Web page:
As she moved from triumph to triumph, Hollywood talked about her as Hollywood does. She didn’t like interviews; therefore she was doing a Garbo. She preferred long walks with her dog to lunching at the Vendrome; therefore she must be a poseur. Soon after she married Clifford Odets, the playwright, she went alone to New York.LR CLIFFORD ODETS 1
   “Why?” she was asked.
   “Because every time I am free, I make a trip. Mr. Odets is not free. So I go alone.” But the truth was too simple; therefore, “Ha-ha! Rainer’s marriage is on the rocks.”
   After you’ve lived in Hollywood for a while, you don’t believe all the tales you hear. They may or may not be true. Anything for a headline. Suppose you have to retract your statement tomorrow. So much the better. Today’s headline will sell, nd so will tomorrow’s retraction. I couldn’t associate what I’d heard with that unknown girl in the publicity office whose every word and gesture had been spontaneous. Yet Hollywood has been known to crush spontaneity.
   So, although I went to see Miss Rainer with an open mind, I couldn’t help but wonder if Hollywood really had changed her!
   “Please, you must first have your lunch,” she said when I came to her dressing room. “If you try to make an interview at the same time, you will not enjoy your eating. Then I will give you what time you want.” She went to the phone to order food. “Here is Luise Ryner – Ry-ner -” she repeated, and shot me a rueful glance. “I always mispronounce my name. They all say Ray-ner. So when I say Ry-ner, nobody knows who is there. But so long it has been Ryner, it is hard to change.”
   Over coffee and cigarettes – my coffee and cigarettes, since she took neither – and with Johnny, her beloved Scottie, sleeping at her feet, we “made the interview.” She sat in the corner of a couch, laughing, wistful, excited by turns. Not only her lips but her hands and body spoke, and above all, her velvet-soft eyes that changed with every changing shade of feeling. And, though her English was vastly improved, she showed that same fine disregard of dictionary speech I had noted earlier, for the sake of vigorous, unimpaired expression.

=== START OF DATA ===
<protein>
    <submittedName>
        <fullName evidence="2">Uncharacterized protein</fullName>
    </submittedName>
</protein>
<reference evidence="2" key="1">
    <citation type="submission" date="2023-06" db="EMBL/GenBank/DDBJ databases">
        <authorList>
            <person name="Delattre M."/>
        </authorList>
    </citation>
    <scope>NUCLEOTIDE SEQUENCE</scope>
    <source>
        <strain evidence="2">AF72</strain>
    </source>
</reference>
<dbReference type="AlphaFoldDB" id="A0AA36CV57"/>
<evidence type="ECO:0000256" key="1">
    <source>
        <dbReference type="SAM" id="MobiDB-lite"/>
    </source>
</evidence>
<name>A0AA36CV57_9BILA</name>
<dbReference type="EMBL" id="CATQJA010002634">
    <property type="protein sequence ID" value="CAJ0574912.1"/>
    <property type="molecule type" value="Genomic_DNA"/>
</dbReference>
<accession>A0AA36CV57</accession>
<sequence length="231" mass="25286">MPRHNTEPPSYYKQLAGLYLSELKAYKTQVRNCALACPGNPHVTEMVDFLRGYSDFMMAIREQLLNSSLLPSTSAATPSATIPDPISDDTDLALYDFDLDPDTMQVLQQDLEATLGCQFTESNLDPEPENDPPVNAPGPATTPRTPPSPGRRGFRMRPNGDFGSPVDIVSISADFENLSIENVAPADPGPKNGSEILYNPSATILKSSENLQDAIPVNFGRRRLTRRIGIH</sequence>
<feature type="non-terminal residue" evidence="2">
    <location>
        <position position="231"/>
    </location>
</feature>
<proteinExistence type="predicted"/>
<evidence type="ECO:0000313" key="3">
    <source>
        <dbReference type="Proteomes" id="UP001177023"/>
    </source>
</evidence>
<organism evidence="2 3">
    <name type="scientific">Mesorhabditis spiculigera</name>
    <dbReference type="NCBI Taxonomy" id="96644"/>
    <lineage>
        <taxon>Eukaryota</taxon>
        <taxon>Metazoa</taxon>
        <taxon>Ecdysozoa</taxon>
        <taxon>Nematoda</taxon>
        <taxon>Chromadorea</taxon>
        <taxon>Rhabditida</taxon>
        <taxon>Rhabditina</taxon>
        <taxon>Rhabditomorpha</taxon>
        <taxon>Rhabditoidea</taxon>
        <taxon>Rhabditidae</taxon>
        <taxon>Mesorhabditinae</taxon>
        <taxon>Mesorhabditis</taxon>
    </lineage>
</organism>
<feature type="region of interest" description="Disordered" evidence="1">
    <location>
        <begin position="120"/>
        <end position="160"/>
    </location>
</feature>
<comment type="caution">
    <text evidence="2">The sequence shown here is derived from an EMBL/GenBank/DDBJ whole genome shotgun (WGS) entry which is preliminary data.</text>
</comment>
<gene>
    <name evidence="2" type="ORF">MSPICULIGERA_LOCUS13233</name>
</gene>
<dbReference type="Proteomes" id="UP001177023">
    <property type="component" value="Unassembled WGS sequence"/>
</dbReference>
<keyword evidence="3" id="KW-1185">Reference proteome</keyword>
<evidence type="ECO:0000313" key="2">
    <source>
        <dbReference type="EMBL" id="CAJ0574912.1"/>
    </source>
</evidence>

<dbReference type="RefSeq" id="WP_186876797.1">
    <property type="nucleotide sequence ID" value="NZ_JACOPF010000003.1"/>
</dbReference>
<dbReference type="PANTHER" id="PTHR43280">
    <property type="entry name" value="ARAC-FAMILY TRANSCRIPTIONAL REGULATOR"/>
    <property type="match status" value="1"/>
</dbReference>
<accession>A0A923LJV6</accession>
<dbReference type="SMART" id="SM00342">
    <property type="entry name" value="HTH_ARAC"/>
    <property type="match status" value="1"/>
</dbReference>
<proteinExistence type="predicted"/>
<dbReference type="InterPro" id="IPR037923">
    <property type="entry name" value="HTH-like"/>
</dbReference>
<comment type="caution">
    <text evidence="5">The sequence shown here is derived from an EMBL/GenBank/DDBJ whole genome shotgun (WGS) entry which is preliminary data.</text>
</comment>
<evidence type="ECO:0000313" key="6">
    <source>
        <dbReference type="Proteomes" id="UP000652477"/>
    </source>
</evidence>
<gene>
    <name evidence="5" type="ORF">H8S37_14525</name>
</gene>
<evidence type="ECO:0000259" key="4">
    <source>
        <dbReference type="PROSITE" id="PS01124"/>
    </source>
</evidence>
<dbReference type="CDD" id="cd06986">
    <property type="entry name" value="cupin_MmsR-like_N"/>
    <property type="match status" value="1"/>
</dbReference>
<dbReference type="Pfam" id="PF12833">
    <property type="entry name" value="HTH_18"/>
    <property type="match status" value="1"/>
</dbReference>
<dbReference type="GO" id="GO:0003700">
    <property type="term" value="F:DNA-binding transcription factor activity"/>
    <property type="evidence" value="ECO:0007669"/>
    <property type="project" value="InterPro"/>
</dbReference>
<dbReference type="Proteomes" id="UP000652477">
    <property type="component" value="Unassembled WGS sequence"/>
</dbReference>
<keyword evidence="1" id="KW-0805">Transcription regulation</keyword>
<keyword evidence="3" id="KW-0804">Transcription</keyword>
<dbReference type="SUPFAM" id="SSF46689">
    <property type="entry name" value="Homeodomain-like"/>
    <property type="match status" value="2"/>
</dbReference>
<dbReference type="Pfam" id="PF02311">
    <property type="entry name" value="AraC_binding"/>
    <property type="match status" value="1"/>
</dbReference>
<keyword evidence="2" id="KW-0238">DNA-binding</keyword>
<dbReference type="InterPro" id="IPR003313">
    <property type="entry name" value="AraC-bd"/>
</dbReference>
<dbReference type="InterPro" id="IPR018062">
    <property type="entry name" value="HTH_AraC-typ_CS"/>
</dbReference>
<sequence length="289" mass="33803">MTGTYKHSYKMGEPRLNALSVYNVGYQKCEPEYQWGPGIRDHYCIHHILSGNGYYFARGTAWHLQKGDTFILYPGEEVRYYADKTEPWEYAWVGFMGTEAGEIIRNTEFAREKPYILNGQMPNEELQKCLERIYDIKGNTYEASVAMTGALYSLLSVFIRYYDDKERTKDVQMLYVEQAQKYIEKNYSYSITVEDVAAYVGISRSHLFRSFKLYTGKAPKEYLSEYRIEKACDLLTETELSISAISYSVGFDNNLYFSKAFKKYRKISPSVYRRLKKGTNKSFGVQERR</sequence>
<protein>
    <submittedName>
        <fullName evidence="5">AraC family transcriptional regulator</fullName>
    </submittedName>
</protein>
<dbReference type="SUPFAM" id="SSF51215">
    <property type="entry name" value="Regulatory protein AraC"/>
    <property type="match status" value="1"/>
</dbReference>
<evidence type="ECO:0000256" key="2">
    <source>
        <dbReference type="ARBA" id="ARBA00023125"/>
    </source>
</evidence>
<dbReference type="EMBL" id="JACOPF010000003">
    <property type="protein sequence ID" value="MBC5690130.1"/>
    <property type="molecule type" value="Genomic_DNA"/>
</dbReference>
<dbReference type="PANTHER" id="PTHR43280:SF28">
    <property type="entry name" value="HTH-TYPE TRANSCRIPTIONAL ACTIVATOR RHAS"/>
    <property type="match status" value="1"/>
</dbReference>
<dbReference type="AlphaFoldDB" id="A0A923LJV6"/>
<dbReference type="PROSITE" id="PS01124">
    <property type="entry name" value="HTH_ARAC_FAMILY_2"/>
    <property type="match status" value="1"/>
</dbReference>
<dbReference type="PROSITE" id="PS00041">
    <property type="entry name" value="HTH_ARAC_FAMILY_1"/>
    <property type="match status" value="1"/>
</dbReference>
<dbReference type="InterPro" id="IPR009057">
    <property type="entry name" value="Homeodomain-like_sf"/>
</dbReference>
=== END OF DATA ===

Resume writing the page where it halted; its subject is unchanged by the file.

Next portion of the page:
“My rebel-ation,” she said, “was from the beginning to the end that I am what I am. But I cannot think of myself as a rebel because I do not fight to make others do what I wish but only stay myself. And this is not to say I think I am God’s wonder – please understand me well – but only that I cannot do what is for me not right and natural to do. It is far-est from my mind to hurt somebody else. It never came to my head till I heard someone say, ‘This girl is a Frankenstein. She will spoil everything.'”
   Her hands flew to her face, her eyes widened, recalling the shock of that moment. “I thought ‘Am I crazy? Are they crazy? What can I spoil if I am true to myself? This I must be. Sometimes I may be convinced for a moment against myself. but before I know it, my own color comes through. Not that I will not do what for me is wrong. I cannot do it. Every person has inside of himself a judge,” she tapped her forehead, “and for him this inside judge is the best.
   “I will tell you something. What is the most important thing for a child? To have rest and quietness, isn’t it so? I had not this. I had deep difficulties. I had shocks like war and shooting and revolution and inflation, things which every child is afraid of. For days our only safe place from airplane shooting was the cellar. I didn’t dare to go from one room to the other because I was afraid to go alone over the floor. You know, this kind of thing can make you sick for your whole life long or it can make you strong, and this fight made me think and this fight brought me to the bad or good which is in me.
   SO I am sixteen and I start out and I am full of ideals. Well, I tell you my life hasn’t changed for a dime. In me the same thoughts and ideals live which then lived, and which I have have built up in myself as long as I can think. I had to compromise, yes, and every compromise made me unhappy. But I have not compromised with myself. Only with the outside. The day I compromise with myself – ” she leaned from her corner and a small fist struck her palm – “I guess I have to commit suicide. And this means never. Because,” she said, with a kind of amused grimness, “I do not dream to commit suicide.